Let $\prod_{j} i(X_j)$ be the product of the objects in question taken in $PSh(K)$. By the above there, we have an equivalence
Now applying $L$ to this equivalence and using now that $L$ preserves the finite product, this gives an equivalence
in $C$. The claim follows now with the above result that $L \circ \tau_{\leq n} \simeq \tau_{\leq n} \circ L$.
By the fact that the truncation functor $\tau_{\leq n}$ is a left adjoint, one obtains canonical morphisms
as the adjunct of the identity on $A$, and then by iteration also canonical morphisms
For any $A \in C$, the sequence
is the Postnikov tower in an (∞,1)-category of $A$. See there for more details.
Discussion of $n$-truncation of types in homotopy type theory via higher inductive types is in (Brunerie). This sends a type to an h-level $(n+2)$-type. The $(-1)$-truncation in the context is forming the bracket type hProp.
See at n-truncation modality.
In an $(\infty,1)$-topos $C$ there is a notion of categorical homotopy groups in an (∞,1)-topos. For the $(\infty,1)$-topos ∞Grpd given by the model of Kan complexes this coincides with the notion of simplicial homotopy groups:
An object $A$ in the (∞,1)-topos ∞Grpd is $n$-truncated precisely if its categorical homotopy groups $\pi_k(A)$ vanish for all $k \gt n$.
This simple relation between $n$-truncation and categorical homotopy groups is almost, but not exactly, true in an arbitrary (∞,1)-topos.
Let $\mathbf{H}$ be an (∞,1)-topos and $A \in \mathbf{H}$ an $n$-truncated object.
Then
for $k \gt n$ we have for the categorical homotopy groups $\pi_k(A) = *$;
if (for $n \geq 0$) $\pi_n(A) = *$, then $X$ is in fact $(n-1)$-truncated.
This implies
If $A \in \mathbf{H}$ is truncated at all (for any value), then it is $n$-truncated precisely if all categorical homotopy groups vanish $\pi_k(A) = *$ for $k \gt n$.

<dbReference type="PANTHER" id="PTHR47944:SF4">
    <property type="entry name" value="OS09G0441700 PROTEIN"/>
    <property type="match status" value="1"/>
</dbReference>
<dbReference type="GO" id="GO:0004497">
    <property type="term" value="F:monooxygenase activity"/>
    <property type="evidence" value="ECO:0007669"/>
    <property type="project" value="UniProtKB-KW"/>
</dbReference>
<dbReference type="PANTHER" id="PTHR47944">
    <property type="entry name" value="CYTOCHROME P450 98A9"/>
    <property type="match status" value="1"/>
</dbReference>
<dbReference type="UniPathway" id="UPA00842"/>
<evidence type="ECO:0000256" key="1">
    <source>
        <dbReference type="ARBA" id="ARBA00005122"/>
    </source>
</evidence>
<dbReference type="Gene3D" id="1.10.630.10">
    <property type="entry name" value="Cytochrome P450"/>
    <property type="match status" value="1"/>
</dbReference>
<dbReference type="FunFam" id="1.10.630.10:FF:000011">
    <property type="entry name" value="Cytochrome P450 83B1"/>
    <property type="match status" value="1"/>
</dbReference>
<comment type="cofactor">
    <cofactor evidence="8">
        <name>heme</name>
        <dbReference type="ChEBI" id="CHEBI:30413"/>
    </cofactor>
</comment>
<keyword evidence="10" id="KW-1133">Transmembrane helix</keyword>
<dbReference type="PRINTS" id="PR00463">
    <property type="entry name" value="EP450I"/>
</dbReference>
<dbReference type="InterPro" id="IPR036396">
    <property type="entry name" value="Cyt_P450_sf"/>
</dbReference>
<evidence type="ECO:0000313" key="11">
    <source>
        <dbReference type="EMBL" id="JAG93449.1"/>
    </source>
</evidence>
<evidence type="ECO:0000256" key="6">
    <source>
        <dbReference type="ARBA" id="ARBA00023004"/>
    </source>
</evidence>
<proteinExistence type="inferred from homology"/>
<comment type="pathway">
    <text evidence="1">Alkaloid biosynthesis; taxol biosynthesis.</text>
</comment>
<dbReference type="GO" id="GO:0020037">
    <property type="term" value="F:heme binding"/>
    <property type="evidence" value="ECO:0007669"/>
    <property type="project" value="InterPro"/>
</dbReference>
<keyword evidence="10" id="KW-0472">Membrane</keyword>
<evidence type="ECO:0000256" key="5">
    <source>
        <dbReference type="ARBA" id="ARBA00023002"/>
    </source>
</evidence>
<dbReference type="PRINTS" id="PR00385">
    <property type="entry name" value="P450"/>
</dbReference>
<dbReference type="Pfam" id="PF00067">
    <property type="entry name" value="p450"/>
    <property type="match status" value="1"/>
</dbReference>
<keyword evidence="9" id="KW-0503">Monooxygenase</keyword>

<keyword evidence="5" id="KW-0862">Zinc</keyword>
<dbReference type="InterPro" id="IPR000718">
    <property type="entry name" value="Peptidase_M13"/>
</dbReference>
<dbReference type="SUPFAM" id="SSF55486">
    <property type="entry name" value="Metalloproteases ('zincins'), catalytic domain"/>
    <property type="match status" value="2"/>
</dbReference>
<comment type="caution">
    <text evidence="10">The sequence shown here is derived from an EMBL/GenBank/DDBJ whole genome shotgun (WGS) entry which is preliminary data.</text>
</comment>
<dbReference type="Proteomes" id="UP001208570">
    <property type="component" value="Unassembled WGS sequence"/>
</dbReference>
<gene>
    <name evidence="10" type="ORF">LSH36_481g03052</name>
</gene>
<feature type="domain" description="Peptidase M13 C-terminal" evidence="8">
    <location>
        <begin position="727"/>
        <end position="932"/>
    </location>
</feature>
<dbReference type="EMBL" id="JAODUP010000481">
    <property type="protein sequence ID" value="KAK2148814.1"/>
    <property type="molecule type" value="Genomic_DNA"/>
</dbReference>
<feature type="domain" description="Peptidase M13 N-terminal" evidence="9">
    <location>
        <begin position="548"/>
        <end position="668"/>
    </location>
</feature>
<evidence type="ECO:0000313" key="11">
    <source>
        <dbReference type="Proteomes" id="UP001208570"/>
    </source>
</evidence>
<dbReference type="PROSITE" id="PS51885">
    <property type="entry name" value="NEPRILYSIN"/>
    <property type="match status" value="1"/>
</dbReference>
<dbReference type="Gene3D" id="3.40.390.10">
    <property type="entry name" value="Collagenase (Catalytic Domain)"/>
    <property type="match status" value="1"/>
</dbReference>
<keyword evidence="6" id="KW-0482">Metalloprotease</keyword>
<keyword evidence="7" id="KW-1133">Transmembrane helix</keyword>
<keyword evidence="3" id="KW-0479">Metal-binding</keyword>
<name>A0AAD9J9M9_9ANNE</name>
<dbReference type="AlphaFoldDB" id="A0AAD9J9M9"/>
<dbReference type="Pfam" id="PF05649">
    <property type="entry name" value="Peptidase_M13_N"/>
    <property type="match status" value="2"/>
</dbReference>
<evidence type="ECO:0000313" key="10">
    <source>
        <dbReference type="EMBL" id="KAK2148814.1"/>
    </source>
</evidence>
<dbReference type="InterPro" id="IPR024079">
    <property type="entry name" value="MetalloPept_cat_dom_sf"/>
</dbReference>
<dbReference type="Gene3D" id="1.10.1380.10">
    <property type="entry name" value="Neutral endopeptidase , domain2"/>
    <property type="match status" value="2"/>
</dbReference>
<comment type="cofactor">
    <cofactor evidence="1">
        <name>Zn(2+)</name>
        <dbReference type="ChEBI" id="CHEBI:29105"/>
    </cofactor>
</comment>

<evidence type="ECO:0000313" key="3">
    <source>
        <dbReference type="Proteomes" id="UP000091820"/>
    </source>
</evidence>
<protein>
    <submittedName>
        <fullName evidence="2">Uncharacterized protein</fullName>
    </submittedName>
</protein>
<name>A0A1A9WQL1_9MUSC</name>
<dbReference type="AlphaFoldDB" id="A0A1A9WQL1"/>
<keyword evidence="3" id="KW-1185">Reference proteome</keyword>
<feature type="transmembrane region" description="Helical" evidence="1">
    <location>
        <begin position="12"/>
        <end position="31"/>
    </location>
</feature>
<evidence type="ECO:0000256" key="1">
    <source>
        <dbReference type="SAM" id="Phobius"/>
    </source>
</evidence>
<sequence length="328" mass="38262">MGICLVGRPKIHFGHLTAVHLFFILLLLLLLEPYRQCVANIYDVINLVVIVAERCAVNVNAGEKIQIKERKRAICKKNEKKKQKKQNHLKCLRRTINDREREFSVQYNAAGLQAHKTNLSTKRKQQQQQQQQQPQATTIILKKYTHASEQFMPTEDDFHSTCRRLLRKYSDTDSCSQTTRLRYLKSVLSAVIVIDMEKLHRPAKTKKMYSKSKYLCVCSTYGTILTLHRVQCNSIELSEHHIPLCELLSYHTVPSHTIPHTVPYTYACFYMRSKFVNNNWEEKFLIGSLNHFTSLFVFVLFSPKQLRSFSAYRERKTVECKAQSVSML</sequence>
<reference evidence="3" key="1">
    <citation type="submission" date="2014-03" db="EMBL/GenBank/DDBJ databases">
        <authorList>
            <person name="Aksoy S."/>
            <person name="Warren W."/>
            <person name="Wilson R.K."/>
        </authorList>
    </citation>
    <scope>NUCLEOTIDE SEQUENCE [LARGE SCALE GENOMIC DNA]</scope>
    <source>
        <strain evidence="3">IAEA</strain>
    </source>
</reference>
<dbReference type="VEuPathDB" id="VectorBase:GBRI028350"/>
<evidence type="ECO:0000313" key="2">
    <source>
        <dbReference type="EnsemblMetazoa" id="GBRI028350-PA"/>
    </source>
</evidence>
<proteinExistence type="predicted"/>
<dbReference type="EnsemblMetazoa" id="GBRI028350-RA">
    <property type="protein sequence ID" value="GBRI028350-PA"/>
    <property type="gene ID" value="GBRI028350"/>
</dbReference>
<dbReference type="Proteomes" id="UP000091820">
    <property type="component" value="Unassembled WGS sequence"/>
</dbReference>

Notice. If $A$, on the other hand, is not truncated at all, then all its homotopy groups may be trivial, and $A$ may still not be equivalent to the terminal object. This means that Whitehead's theorem may fail in a general (∞,1)-topos for untruncated objects. It holds, however, in hypercomplete (∞,1)-toposes.
A morphism $f : X \to 0$ is
(-2)-truncated precisely if it is an equivalence;
(-1)-truncated precisely if it is a monomorphism.
For morphisms between 1-groupoids, the notion of $n$-truncation for low $n$ reproduces standard concepts from ordinary category theory.
A functor $f : X \to Y$ between groupoids, is $n$-truncated precisely when regarded as a morphism in ∞Grpd it is
for $n = -2$ – an equivalence of categories;
for $n = -1$ – a full and faithful functor;
for $n = 0$ – a faithful functor.
Notice that $f$ being faithful means precisely that it induces a monomorphism on the first homotopy groups.
For $x : * \to X$ any point and $F_{f(x)}$ the corresponding homotopy fiber of $f$, the long exact sequence of homotopy groups gives that $\pi_1(F)$ is the kernel of an injective map
hence $\pi_1(F_{y}) = *$ for all points $y$ in the essential image of $f$. For $y$ not in the essential image we have $F_y \simeq \emptyset$. In either case, it follows that $F$ is 0-truncated.
By def. this is the defining condition for $f$ to be 0-truncated.
Let $C$ be a site and write $Sh_{(2,1)}(C) \hookrightarrow Sh_{(\infty,1)}(C)$ for the (2,1)-topos of stacks/(2,1)-sheaves inside the (∞,1)-sheaf (∞,1)-topos of all ∞-stacks/(∞,1)-sheaves.
Write $L_W [C^{op}, Grpd]$ for the simplicial localization of groupoid valued presheaves in $C$ and write $[C^{op}, sSet]_{proj,loc}$ for the local projective model structure on simplicial presheaves that presents $Sh_{(\infty,1)}(C)$.
Let $f : X \to Y$ be a morphism of stacks that has a presentation by a degreewise faithful functor that, under the nerve, goes between fibrant simplicial presheaves.
Then $f$ is 0-truncated as a morphism in $Sh_{(\infty,1)}(C)$.